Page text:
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People are Surprisingly Hesitant to Reach Out to Old Friends

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posted on 2024-03-26, 10:48 authored by Lara B Aknin, Gillian SandstromGillian Sandstrom
Social relationships provide one of the most reliable paths to happiness, but relationships can fade for various reasons. While it does not take much to reinitiate contact, here we find that people are surprisingly reluctant to do so. Specifically, most people reported losing touch with an old friend yet expressed little interest in reaching out (Studies 1-2, Ns = 401 and 199). Moreover, fewer than one third of participants sent a message to an old friend, even when they wanted to, thought the friend would be appreciative, had the friend’s contact information, and were given time to draft and send a message (Studies 3-4, Ns = 453 and 604). One reason for this reluctance may be that old friends feel like strangers. Supporting this possibility, participants were no more willing to reach out to an old friend than they were to talk to a stranger (Study 5, N=288), and were less willing to contact old friends who felt more like strangers (Study 6, N=319). Therefore, in Study 7 (N=194), we adapted an intervention shown to ease anxieties about talking to strangers and found that it increased the number of people who reached out to an old friend by two-thirds.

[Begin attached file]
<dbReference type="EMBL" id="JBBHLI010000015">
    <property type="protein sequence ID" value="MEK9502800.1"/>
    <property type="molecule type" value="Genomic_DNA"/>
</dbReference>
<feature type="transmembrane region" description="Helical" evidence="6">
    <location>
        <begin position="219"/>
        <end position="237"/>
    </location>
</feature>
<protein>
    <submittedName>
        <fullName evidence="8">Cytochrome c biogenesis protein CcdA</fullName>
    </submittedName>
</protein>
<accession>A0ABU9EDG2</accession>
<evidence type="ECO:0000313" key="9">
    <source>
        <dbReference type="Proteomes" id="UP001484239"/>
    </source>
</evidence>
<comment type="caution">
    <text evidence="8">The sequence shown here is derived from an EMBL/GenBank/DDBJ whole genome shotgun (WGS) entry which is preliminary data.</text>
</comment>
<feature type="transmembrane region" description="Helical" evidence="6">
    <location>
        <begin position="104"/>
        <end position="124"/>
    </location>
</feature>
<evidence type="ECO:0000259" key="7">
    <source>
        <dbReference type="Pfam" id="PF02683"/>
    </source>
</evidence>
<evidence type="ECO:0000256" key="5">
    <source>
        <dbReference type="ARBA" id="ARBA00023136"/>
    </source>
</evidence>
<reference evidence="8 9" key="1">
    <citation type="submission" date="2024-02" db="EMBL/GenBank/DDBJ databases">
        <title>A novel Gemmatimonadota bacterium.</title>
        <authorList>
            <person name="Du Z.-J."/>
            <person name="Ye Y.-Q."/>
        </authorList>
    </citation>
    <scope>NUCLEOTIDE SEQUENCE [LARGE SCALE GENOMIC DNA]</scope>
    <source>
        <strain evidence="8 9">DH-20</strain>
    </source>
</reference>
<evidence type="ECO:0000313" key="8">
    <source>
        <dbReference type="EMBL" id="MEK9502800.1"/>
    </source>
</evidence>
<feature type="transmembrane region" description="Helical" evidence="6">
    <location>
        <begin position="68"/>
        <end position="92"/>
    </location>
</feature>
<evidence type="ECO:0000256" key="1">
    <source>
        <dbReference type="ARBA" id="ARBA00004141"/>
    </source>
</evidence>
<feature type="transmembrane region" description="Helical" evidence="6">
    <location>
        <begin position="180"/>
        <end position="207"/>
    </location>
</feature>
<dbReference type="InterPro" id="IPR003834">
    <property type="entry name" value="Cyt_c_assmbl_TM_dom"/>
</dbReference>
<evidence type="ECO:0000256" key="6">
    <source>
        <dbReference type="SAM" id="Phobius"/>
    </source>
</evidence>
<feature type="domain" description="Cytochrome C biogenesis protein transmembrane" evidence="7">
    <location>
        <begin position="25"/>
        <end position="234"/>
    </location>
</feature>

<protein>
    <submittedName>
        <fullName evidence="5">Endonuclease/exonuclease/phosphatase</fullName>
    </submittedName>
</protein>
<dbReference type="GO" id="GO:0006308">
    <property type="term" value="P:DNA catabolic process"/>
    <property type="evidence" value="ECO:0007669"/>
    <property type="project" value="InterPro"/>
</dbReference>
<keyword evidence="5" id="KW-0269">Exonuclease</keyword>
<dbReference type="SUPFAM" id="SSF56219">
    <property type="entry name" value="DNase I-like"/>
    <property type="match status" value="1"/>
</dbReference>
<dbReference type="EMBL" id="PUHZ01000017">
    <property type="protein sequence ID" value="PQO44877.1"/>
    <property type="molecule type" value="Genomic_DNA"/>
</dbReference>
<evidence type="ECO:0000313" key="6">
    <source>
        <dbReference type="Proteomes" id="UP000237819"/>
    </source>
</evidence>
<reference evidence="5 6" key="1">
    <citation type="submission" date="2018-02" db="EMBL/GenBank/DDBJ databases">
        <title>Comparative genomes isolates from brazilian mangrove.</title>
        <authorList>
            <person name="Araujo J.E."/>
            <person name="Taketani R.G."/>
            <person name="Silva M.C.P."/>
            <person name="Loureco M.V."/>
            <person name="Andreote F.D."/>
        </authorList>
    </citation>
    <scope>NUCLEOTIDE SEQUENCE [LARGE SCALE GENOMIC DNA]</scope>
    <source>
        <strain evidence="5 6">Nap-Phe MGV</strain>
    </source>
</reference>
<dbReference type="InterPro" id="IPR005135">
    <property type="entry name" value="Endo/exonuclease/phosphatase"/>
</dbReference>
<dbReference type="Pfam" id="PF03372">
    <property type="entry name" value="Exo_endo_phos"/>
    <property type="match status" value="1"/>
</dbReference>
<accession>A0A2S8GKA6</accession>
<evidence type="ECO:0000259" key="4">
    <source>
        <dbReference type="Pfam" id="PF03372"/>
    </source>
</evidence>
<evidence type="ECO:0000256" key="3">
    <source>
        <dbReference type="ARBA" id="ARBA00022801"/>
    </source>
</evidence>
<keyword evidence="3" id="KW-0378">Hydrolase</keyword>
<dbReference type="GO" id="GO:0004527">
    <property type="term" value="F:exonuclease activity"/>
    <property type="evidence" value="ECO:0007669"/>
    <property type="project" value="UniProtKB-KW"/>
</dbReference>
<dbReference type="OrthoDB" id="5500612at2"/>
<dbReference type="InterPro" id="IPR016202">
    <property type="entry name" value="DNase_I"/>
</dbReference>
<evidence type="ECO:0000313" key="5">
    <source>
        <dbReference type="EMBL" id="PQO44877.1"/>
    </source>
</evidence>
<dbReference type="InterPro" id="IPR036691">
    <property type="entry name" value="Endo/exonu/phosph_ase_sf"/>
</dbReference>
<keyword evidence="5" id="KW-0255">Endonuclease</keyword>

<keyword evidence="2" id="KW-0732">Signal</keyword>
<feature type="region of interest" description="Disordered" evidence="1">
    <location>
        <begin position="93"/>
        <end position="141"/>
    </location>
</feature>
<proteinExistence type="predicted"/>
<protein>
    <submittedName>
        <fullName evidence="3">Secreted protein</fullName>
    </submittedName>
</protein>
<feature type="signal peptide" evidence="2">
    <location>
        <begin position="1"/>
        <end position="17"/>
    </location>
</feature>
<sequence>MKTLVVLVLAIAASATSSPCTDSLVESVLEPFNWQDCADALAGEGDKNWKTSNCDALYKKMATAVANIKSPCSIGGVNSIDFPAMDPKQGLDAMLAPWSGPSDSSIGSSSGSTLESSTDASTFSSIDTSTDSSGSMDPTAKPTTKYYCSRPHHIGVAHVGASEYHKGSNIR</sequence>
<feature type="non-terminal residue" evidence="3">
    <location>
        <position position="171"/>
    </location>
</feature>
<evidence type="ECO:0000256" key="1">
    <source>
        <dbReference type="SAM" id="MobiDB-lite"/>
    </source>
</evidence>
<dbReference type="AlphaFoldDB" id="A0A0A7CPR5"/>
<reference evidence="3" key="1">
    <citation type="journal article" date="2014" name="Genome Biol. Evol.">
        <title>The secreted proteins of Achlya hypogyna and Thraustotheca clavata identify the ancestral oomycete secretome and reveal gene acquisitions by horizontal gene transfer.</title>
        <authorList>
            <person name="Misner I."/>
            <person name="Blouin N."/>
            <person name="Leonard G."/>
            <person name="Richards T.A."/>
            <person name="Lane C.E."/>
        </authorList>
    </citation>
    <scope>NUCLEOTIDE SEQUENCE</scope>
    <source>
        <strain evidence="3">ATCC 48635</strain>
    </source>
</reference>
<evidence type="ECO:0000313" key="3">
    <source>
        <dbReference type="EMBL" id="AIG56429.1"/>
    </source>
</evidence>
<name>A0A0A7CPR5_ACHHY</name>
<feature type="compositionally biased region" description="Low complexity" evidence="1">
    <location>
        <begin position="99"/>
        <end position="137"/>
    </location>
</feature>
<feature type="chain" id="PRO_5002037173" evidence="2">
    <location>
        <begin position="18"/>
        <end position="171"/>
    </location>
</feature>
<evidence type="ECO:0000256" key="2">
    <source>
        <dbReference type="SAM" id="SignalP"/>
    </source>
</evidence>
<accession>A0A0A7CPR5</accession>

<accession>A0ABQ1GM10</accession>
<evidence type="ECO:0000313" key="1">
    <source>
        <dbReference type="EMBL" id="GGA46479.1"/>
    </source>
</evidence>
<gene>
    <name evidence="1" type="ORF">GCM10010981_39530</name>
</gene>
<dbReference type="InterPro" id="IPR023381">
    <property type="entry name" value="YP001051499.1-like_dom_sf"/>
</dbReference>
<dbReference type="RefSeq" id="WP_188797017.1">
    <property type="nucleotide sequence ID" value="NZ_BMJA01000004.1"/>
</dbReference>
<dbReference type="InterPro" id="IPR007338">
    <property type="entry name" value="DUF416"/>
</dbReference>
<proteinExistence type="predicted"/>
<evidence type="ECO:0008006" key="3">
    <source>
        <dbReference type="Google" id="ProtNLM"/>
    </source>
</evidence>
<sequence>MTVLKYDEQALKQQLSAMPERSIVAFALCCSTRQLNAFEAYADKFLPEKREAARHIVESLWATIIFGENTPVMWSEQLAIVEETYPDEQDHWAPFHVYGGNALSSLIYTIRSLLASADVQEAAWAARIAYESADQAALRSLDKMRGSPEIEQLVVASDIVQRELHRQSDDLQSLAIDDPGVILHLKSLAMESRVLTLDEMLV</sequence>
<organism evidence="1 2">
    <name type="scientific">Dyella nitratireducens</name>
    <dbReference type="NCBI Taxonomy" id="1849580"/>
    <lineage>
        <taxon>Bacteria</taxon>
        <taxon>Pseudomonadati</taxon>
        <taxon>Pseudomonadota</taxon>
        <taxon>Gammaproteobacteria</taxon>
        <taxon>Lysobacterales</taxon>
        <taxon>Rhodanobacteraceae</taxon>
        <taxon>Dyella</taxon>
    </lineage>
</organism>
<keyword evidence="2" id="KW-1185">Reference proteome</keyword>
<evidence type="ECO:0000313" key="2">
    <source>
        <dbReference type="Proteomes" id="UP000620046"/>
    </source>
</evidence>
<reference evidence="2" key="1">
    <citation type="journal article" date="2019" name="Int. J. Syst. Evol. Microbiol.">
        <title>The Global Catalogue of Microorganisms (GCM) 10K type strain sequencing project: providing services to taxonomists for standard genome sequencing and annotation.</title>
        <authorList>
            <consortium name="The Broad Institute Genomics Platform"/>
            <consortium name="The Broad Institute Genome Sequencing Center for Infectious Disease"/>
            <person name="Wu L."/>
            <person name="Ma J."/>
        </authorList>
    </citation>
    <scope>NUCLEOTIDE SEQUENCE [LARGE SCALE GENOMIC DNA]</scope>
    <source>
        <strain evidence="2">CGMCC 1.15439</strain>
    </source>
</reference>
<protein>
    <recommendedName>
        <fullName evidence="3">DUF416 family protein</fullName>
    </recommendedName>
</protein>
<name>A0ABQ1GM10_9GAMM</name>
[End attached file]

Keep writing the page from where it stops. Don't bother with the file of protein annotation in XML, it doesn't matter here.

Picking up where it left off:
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Publication status

  • Accepted

File Version

  • Accepted version

Journal

Communications Psychology

Publisher

Springer Nature

Department affiliated with

  • Psychology Publications

Institution

University of Sussex

Peer reviewed?

  • Yes

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